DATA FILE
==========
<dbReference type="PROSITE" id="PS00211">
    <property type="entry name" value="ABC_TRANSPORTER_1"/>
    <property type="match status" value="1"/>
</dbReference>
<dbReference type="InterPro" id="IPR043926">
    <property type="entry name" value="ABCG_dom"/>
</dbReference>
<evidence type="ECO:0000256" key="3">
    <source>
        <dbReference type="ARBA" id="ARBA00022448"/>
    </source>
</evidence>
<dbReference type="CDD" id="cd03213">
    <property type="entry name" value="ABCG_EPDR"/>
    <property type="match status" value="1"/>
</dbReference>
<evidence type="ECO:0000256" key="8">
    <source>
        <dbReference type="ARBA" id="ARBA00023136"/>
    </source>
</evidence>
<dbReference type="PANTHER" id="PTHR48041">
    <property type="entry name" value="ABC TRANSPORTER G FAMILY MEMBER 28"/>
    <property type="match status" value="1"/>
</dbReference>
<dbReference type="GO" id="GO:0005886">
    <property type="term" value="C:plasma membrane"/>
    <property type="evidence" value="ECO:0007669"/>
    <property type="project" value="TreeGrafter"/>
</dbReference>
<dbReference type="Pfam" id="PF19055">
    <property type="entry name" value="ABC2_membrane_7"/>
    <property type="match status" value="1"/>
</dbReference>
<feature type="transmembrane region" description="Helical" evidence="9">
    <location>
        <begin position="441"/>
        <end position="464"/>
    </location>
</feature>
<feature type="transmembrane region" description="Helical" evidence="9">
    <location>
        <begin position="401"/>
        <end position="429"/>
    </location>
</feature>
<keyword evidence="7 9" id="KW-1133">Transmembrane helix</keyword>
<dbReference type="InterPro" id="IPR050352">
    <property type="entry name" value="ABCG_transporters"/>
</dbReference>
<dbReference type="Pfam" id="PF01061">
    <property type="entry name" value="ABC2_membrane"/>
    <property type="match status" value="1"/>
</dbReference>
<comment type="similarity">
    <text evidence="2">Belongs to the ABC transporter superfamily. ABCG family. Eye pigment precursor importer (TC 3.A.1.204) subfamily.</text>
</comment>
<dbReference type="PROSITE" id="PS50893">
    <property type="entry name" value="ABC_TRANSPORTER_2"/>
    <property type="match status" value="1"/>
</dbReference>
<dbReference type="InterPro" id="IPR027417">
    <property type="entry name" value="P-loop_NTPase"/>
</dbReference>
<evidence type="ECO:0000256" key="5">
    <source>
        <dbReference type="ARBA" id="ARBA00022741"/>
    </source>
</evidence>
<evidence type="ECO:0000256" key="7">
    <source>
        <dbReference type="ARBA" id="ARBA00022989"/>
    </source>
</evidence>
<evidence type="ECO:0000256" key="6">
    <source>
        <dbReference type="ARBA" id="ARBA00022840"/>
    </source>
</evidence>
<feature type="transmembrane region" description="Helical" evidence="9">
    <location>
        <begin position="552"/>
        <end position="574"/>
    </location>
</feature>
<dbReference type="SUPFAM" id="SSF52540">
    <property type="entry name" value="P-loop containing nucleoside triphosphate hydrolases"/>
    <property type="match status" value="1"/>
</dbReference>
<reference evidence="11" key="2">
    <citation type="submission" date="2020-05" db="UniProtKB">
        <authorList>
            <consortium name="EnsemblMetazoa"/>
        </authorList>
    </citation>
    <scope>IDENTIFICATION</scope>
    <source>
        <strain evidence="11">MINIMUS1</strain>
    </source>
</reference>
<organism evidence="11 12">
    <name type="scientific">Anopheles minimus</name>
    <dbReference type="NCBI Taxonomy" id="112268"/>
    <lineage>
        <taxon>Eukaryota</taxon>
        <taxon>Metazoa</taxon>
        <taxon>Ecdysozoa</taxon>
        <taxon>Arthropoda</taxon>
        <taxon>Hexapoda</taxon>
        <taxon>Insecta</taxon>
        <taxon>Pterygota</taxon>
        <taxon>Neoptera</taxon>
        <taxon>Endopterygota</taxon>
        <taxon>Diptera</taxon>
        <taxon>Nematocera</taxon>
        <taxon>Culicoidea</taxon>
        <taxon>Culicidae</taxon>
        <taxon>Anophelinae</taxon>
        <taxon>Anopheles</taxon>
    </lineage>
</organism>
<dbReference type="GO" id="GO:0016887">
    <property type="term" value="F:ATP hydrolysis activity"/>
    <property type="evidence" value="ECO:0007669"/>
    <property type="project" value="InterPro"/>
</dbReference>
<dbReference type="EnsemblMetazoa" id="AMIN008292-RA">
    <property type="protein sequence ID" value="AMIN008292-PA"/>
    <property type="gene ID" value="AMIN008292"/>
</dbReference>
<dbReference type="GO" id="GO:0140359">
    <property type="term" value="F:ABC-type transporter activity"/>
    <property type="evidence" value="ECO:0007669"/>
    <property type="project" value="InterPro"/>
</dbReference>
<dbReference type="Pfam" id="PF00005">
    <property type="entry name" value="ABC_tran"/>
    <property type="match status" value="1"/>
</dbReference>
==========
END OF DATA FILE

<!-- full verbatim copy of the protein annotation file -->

<dbReference type="PROSITE" id="PS00211">
    <property type="entry name" value="ABC_TRANSPORTER_1"/>
    <property type="match status" value="1"/>
</dbReference>
<dbReference type="InterPro" id="IPR043926">
    <property type="entry name" value="ABCG_dom"/>
</dbReference>
<evidence type="ECO:0000256" key="3">
    <source>
        <dbReference type="ARBA" id="ARBA00022448"/>
    </source>
</evidence>
<dbReference type="CDD" id="cd03213">
    <property type="entry name" value="ABCG_EPDR"/>
    <property type="match status" value="1"/>
</dbReference>
<evidence type="ECO:0000256" key="8">
    <source>
        <dbReference type="ARBA" id="ARBA00023136"/>
    </source>
</evidence>
<dbReference type="PANTHER" id="PTHR48041">
    <property type="entry name" value="ABC TRANSPORTER G FAMILY MEMBER 28"/>
    <property type="match status" value="1"/>
</dbReference>
<dbReference type="GO" id="GO:0005886">
    <property type="term" value="C:plasma membrane"/>
    <property type="evidence" value="ECO:0007669"/>
    <property type="project" value="TreeGrafter"/>
</dbReference>
<dbReference type="Pfam" id="PF19055">
    <property type="entry name" value="ABC2_membrane_7"/>
    <property type="match status" value="1"/>
</dbReference>
<feature type="transmembrane region" description="Helical" evidence="9">
    <location>
        <begin position="441"/>
        <end position="464"/>
    </location>
</feature>
<feature type="transmembrane region" description="Helical" evidence="9">
    <location>
        <begin position="401"/>
        <end position="429"/>
    </location>
</feature>
<keyword evidence="7 9" id="KW-1133">Transmembrane helix</keyword>
<dbReference type="InterPro" id="IPR050352">
    <property type="entry name" value="ABCG_transporters"/>
</dbReference>
<dbReference type="Pfam" id="PF01061">
    <property type="entry name" value="ABC2_membrane"/>
    <property type="match status" value="1"/>
</dbReference>
<comment type="similarity">
    <text evidence="2">Belongs to the ABC transporter superfamily. ABCG family. Eye pigment precursor importer (TC 3.A.1.204) subfamily.</text>
</comment>
<dbReference type="PROSITE" id="PS50893">
    <property type="entry name" value="ABC_TRANSPORTER_2"/>
    <property type="match status" value="1"/>
</dbReference>
<dbReference type="InterPro" id="IPR027417">
    <property type="entry name" value="P-loop_NTPase"/>
</dbReference>
<evidence type="ECO:0000256" key="5">
    <source>
        <dbReference type="ARBA" id="ARBA00022741"/>
    </source>
</evidence>
<evidence type="ECO:0000256" key="7">
    <source>
        <dbReference type="ARBA" id="ARBA00022989"/>
    </source>
</evidence>
<evidence type="ECO:0000256" key="6">
    <source>
        <dbReference type="ARBA" id="ARBA00022840"/>
    </source>
</evidence>
<feature type="transmembrane region" description="Helical" evidence="9">
    <location>
        <begin position="552"/>
        <end position="574"/>
    </location>
</feature>
<dbReference type="SUPFAM" id="SSF52540">
    <property type="entry name" value="P-loop containing nucleoside triphosphate hydrolases"/>
    <property type="match status" value="1"/>
</dbReference>
<reference evidence="11" key="2">
    <citation type="submission" date="2020-05" db="UniProtKB">
        <authorList>
            <consortium name="EnsemblMetazoa"/>
        </authorList>
    </citation>
    <scope>IDENTIFICATION</scope>
    <source>
        <strain evidence="11">MINIMUS1</strain>
    </source>
</reference>
<organism evidence="11 12">
    <name type="scientific">Anopheles minimus</name>
    <dbReference type="NCBI Taxonomy" id="112268"/>
    <lineage>
        <taxon>Eukaryota</taxon>
        <taxon>Metazoa</taxon>
        <taxon>Ecdysozoa</taxon>
        <taxon>Arthropoda</taxon>
        <taxon>Hexapoda</taxon>
        <taxon>Insecta</taxon>
        <taxon>Pterygota</taxon>
        <taxon>Neoptera</taxon>
        <taxon>Endopterygota</taxon>
        <taxon>Diptera</taxon>
        <taxon>Nematocera</taxon>
        <taxon>Culicoidea</taxon>
        <taxon>Culicidae</taxon>
        <taxon>Anophelinae</taxon>
        <taxon>Anopheles</taxon>
    </lineage>
</organism>
<dbReference type="GO" id="GO:0016887">
    <property type="term" value="F:ATP hydrolysis activity"/>
    <property type="evidence" value="ECO:0007669"/>
    <property type="project" value="InterPro"/>
</dbReference>
<dbReference type="EnsemblMetazoa" id="AMIN008292-RA">
    <property type="protein sequence ID" value="AMIN008292-PA"/>
    <property type="gene ID" value="AMIN008292"/>
</dbReference>
<dbReference type="GO" id="GO:0140359">
    <property type="term" value="F:ABC-type transporter activity"/>
    <property type="evidence" value="ECO:0007669"/>
    <property type="project" value="InterPro"/>
</dbReference>
<dbReference type="Pfam" id="PF00005">
    <property type="entry name" value="ABC_tran"/>
    <property type="match status" value="1"/>
</dbReference>